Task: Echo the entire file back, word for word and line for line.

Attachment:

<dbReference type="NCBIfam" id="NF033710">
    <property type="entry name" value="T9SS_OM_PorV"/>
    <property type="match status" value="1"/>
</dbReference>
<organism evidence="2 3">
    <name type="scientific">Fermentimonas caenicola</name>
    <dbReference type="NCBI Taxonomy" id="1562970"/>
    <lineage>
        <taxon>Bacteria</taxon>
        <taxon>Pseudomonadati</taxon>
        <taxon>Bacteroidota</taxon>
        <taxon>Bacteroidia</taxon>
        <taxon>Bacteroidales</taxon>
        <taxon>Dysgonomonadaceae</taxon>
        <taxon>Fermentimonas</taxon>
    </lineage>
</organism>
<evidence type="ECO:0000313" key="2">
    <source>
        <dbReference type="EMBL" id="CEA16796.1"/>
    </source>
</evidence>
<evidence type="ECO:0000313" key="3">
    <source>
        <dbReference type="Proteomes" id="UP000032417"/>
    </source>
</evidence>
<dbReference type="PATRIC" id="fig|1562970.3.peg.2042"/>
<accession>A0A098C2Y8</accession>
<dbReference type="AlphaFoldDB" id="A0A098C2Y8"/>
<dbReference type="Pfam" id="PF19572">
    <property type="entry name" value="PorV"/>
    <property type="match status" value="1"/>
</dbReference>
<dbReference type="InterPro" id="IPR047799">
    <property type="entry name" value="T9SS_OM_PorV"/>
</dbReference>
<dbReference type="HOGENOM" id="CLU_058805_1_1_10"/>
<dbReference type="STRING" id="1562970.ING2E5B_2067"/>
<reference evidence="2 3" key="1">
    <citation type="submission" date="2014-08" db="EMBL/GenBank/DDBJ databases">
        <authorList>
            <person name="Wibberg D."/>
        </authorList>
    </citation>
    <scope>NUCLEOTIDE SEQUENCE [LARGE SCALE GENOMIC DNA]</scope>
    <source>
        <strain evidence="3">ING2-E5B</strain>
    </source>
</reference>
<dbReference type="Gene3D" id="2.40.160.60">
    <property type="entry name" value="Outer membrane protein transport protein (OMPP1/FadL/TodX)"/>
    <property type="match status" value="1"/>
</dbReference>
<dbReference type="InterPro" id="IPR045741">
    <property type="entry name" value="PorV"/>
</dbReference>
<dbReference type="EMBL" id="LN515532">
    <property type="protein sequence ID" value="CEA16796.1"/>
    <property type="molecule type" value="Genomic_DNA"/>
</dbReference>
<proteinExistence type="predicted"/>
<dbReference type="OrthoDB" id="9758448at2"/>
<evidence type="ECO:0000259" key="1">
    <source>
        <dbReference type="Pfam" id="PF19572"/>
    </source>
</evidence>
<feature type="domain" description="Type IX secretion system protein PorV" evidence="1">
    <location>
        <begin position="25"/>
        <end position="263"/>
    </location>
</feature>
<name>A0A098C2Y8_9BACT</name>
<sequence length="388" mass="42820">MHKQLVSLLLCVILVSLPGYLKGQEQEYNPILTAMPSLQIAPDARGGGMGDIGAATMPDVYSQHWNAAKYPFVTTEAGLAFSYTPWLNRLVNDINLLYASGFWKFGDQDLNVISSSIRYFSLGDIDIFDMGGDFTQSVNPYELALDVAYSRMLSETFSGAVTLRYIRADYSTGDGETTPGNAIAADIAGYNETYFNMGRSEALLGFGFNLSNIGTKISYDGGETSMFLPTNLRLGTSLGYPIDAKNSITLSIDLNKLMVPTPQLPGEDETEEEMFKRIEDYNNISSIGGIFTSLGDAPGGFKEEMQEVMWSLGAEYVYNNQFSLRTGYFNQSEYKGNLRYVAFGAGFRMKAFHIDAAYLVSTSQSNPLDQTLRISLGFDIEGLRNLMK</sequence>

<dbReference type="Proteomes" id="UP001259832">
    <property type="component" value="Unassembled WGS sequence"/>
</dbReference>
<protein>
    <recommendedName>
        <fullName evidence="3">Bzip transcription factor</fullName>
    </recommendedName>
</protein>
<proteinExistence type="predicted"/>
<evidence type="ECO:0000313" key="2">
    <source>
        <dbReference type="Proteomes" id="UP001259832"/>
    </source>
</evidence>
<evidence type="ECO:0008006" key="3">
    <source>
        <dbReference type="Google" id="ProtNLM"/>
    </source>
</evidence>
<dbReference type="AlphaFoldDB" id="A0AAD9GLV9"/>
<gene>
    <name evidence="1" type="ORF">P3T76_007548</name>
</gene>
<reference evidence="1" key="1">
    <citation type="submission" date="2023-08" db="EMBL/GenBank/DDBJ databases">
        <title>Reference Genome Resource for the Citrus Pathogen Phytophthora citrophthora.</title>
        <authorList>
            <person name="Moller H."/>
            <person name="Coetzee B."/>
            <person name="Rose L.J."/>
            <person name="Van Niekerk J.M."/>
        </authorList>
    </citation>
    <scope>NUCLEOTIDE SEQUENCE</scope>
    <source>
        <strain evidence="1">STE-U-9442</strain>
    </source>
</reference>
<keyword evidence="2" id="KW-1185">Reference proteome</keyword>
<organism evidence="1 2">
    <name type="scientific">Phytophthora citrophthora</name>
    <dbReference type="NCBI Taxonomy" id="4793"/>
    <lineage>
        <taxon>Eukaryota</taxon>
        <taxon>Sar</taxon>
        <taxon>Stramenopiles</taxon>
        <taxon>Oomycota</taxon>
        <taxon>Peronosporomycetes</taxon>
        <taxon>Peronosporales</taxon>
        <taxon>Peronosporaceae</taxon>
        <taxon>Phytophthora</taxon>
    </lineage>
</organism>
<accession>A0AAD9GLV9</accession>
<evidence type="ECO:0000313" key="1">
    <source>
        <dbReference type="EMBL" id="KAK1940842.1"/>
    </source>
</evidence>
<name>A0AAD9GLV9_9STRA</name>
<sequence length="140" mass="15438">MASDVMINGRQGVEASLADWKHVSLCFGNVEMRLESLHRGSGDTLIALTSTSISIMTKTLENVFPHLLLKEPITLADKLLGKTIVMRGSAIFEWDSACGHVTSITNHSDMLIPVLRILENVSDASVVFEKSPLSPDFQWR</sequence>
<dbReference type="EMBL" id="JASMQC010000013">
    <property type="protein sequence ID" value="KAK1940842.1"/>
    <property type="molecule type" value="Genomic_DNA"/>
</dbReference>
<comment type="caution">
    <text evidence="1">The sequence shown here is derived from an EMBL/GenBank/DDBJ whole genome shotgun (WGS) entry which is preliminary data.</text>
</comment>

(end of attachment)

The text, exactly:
<dbReference type="NCBIfam" id="NF033710">
    <property type="entry name" value="T9SS_OM_PorV"/>
    <property type="match status" value="1"/>
</dbReference>
<organism evidence="2 3">
    <name type="scientific">Fermentimonas caenicola</name>
    <dbReference type="NCBI Taxonomy" id="1562970"/>
    <lineage>
        <taxon>Bacteria</taxon>
        <taxon>Pseudomonadati</taxon>
        <taxon>Bacteroidota</taxon>
        <taxon>Bacteroidia</taxon>
        <taxon>Bacteroidales</taxon>
        <taxon>Dysgonomonadaceae</taxon>
        <taxon>Fermentimonas</taxon>
    </lineage>
</organism>
<evidence type="ECO:0000313" key="2">
    <source>
        <dbReference type="EMBL" id="CEA16796.1"/>
    </source>
</evidence>
<evidence type="ECO:0000313" key="3">
    <source>
        <dbReference type="Proteomes" id="UP000032417"/>
    </source>
</evidence>
<dbReference type="PATRIC" id="fig|1562970.3.peg.2042"/>
<accession>A0A098C2Y8</accession>
<dbReference type="AlphaFoldDB" id="A0A098C2Y8"/>
<dbReference type="Pfam" id="PF19572">
    <property type="entry name" value="PorV"/>
    <property type="match status" value="1"/>
</dbReference>
<dbReference type="InterPro" id="IPR047799">
    <property type="entry name" value="T9SS_OM_PorV"/>
</dbReference>
<dbReference type="HOGENOM" id="CLU_058805_1_1_10"/>
<dbReference type="STRING" id="1562970.ING2E5B_2067"/>
<reference evidence="2 3" key="1">
    <citation type="submission" date="2014-08" db="EMBL/GenBank/DDBJ databases">
        <authorList>
            <person name="Wibberg D."/>
        </authorList>
    </citation>
    <scope>NUCLEOTIDE SEQUENCE [LARGE SCALE GENOMIC DNA]</scope>
    <source>
        <strain evidence="3">ING2-E5B</strain>
    </source>
</reference>
<dbReference type="Gene3D" id="2.40.160.60">
    <property type="entry name" value="Outer membrane protein transport protein (OMPP1/FadL/TodX)"/>
    <property type="match status" value="1"/>
</dbReference>
<dbReference type="InterPro" id="IPR045741">
    <property type="entry name" value="PorV"/>
</dbReference>
<dbReference type="EMBL" id="LN515532">
    <property type="protein sequence ID" value="CEA16796.1"/>
    <property type="molecule type" value="Genomic_DNA"/>
</dbReference>
<proteinExistence type="predicted"/>
<dbReference type="OrthoDB" id="9758448at2"/>
<evidence type="ECO:0000259" key="1">
    <source>
        <dbReference type="Pfam" id="PF19572"/>
    </source>
</evidence>
<feature type="domain" description="Type IX secretion system protein PorV" evidence="1">
    <location>
        <begin position="25"/>
        <end position="263"/>
    </location>
</feature>
<name>A0A098C2Y8_9BACT</name>
<sequence length="388" mass="42820">MHKQLVSLLLCVILVSLPGYLKGQEQEYNPILTAMPSLQIAPDARGGGMGDIGAATMPDVYSQHWNAAKYPFVTTEAGLAFSYTPWLNRLVNDINLLYASGFWKFGDQDLNVISSSIRYFSLGDIDIFDMGGDFTQSVNPYELALDVAYSRMLSETFSGAVTLRYIRADYSTGDGETTPGNAIAADIAGYNETYFNMGRSEALLGFGFNLSNIGTKISYDGGETSMFLPTNLRLGTSLGYPIDAKNSITLSIDLNKLMVPTPQLPGEDETEEEMFKRIEDYNNISSIGGIFTSLGDAPGGFKEEMQEVMWSLGAEYVYNNQFSLRTGYFNQSEYKGNLRYVAFGAGFRMKAFHIDAAYLVSTSQSNPLDQTLRISLGFDIEGLRNLMK</sequence>

<dbReference type="Proteomes" id="UP001259832">
    <property type="component" value="Unassembled WGS sequence"/>
</dbReference>
<protein>
    <recommendedName>
        <fullName evidence="3">Bzip transcription factor</fullName>
    </recommendedName>
</protein>
<proteinExistence type="predicted"/>
<evidence type="ECO:0000313" key="2">
    <source>
        <dbReference type="Proteomes" id="UP001259832"/>
    </source>
</evidence>
<evidence type="ECO:0008006" key="3">
    <source>
        <dbReference type="Google" id="ProtNLM"/>
    </source>
</evidence>
<dbReference type="AlphaFoldDB" id="A0AAD9GLV9"/>
<gene>
    <name evidence="1" type="ORF">P3T76_007548</name>
</gene>
<reference evidence="1" key="1">
    <citation type="submission" date="2023-08" db="EMBL/GenBank/DDBJ databases">
        <title>Reference Genome Resource for the Citrus Pathogen Phytophthora citrophthora.</title>
        <authorList>
            <person name="Moller H."/>
            <person name="Coetzee B."/>
            <person name="Rose L.J."/>
            <person name="Van Niekerk J.M."/>
        </authorList>
    </citation>
    <scope>NUCLEOTIDE SEQUENCE</scope>
    <source>
        <strain evidence="1">STE-U-9442</strain>
    </source>
</reference>
<keyword evidence="2" id="KW-1185">Reference proteome</keyword>
<organism evidence="1 2">
    <name type="scientific">Phytophthora citrophthora</name>
    <dbReference type="NCBI Taxonomy" id="4793"/>
    <lineage>
        <taxon>Eukaryota</taxon>
        <taxon>Sar</taxon>
        <taxon>Stramenopiles</taxon>
        <taxon>Oomycota</taxon>
        <taxon>Peronosporomycetes</taxon>
        <taxon>Peronosporales</taxon>
        <taxon>Peronosporaceae</taxon>
        <taxon>Phytophthora</taxon>
    </lineage>
</organism>
<accession>A0AAD9GLV9</accession>
<evidence type="ECO:0000313" key="1">
    <source>
        <dbReference type="EMBL" id="KAK1940842.1"/>
    </source>
</evidence>
<name>A0AAD9GLV9_9STRA</name>
<sequence length="140" mass="15438">MASDVMINGRQGVEASLADWKHVSLCFGNVEMRLESLHRGSGDTLIALTSTSISIMTKTLENVFPHLLLKEPITLADKLLGKTIVMRGSAIFEWDSACGHVTSITNHSDMLIPVLRILENVSDASVVFEKSPLSPDFQWR</sequence>
<dbReference type="EMBL" id="JASMQC010000013">
    <property type="protein sequence ID" value="KAK1940842.1"/>
    <property type="molecule type" value="Genomic_DNA"/>
</dbReference>
<comment type="caution">
    <text evidence="1">The sequence shown here is derived from an EMBL/GenBank/DDBJ whole genome shotgun (WGS) entry which is preliminary data.</text>
</comment>